Academic journal article Studia Politica; Romanian Political Science Review

Democracy at Stake

Academic journal article Studia Politica; Romanian Political Science Review

Democracy at Stake

Article excerpt

Extremely rare have been the moments since 1946 when democracy was truly at stake during the transformation of the Italian Republic. Making reference to the contemporary debate on democracy, there never was a crisis of democracy in the Italian case, that is, a rejection, either by the elites or by the citizens, of the democratic framework as inadequate. Nevertheless, there have been several challenges against Italian democracy, as well as several crises within its framework, that is, several problems regarding the functioning of the democratic regime. Widely accepted and legitimated by a Constitution that, to the (self)exclusion only of the neo-Fascists, had been drafted and approved by all parties, Communists included, the democratic Republic has produced prosperity while, at the same time, shaping a politically competitive environment. However, for reasons having to do both with the Cold War, and with their inability to muster enough votes, the Communists never participated in the various national governmental coalitions. Hence, the Italian political system was deprived of those important requisites called governmental alternation and circulation of elites. While the Communists were in the government at the local level in quite a number of important cities and provinces, they were barred from governmental power at the national level from 1947 up to the end of what I will precisely call the "first phase" of the Italian Republic, that is, 19921. At that time, however, the Communist Party no longer existed.

The Way Italian Democracy Was

In a way, the Christian Democrats provided a significant amount of political stability, but their highly factionalized party was also the engine of governmental instability. Most foreign observers and scholars were confounded by what they thought were signals of deep democratic weakness. On the contrary, governmental crises and frequent ministerial reshufflings were mechanisms used to reallocate political power among and within the parties (and the factions2) and to resynchronize the governments with a changing socio-economic system. Governmental instability, the hallmark of this long phase of the Italian Republic, was counteracted by two even more significant phenomena: the long tenure of some prominent heads of government and important ministers and the overall stability of the governmental coalitions. So far there have been fifty-nine governments, but only twenty-six heads of government, some of them leading several governments: Alcide De Gasperi 8, Giulio Andreotti 7, Amintore Fanfani 6, Aldo Moro 5, Mariano Rumor 5, Silvio Berlusconi 4. There were three major governmental coalitions: the centrist - Democrazia Cristiana (DC), Partito Socialista Democrático Italiano (PSDI), Partito Repubblicano Italiano (PRI), Partito Liberale Italiano (PLI) - from 1948 to 1960; the center-left - DC, PSDI, PRI, Partito Socialista Italiano (PSI) - from 1962 to 1976; and the pentapartito - DC, PSI, PSDI, PRI, PLI - from 1980 to 1992. At the height of the struggle against terrorism and in the midst of the first major economic crisis, an "incomplete" Grand Coalition also appeared, better defined National Solidarity (1976-1978), in which the Communists supported an all-Christian Democratic government in exchange for chairing some important parliamentary Committees. On the whole, there was a significant continuity of public policies, usually a mixture of State intervention and market competition. It was never a matter just of survival, as too many authors have been fond of emphasizing1, but of skillful adaptation, moderate change and the capability to withstand what amounted to a serious attack by terrorists, left and right (including a coup in the making in 1964), against the Italian State. Not a single time was the electoral process disrupted nor were the rights of the citizens seriously curtailed.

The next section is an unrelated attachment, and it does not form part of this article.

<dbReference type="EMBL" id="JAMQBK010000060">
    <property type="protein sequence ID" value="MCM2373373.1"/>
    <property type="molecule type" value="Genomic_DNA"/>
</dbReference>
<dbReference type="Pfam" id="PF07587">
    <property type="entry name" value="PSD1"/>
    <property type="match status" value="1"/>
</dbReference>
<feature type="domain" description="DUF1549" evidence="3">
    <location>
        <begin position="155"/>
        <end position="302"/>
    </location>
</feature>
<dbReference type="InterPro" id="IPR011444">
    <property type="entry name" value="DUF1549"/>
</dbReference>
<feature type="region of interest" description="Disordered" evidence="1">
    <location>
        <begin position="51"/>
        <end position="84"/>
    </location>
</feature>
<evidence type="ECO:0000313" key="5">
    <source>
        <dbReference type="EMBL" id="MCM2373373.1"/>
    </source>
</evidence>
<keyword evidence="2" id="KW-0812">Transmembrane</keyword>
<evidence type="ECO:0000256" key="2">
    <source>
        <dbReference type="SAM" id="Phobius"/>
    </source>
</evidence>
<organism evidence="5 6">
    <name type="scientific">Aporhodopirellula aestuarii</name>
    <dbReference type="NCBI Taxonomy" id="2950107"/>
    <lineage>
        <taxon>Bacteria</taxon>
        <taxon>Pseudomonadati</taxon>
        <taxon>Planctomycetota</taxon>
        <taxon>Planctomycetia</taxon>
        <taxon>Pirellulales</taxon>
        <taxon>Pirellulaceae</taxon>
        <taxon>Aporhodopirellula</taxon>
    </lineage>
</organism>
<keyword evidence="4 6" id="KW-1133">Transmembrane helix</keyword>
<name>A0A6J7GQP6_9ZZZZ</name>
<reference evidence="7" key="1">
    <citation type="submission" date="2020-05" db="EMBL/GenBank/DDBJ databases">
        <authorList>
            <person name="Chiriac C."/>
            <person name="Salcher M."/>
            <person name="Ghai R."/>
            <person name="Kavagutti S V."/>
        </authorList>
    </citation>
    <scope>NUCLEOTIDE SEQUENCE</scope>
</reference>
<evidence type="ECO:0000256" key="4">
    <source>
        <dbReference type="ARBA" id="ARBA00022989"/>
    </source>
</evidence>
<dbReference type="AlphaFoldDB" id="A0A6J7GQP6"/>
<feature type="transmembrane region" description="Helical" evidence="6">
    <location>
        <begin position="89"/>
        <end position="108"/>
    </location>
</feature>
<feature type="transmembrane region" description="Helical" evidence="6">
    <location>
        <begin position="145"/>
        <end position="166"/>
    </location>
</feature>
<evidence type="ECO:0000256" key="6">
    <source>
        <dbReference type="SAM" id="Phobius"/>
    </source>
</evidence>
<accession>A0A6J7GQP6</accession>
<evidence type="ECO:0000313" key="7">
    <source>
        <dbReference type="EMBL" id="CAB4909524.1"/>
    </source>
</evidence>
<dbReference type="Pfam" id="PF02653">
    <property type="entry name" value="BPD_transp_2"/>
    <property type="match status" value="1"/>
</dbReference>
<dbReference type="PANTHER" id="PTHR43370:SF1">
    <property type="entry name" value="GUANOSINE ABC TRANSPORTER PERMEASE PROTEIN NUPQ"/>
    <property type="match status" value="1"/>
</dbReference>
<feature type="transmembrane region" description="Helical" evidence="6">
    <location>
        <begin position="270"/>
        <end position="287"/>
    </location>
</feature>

All this is meant to stress that the interpretations provided by too many scholars emphasizing the inexistence of a government, as if nobody were in charge of politics at the top, considered as the paramount Italian problem, were considerably exaggerated, largely wrong. …

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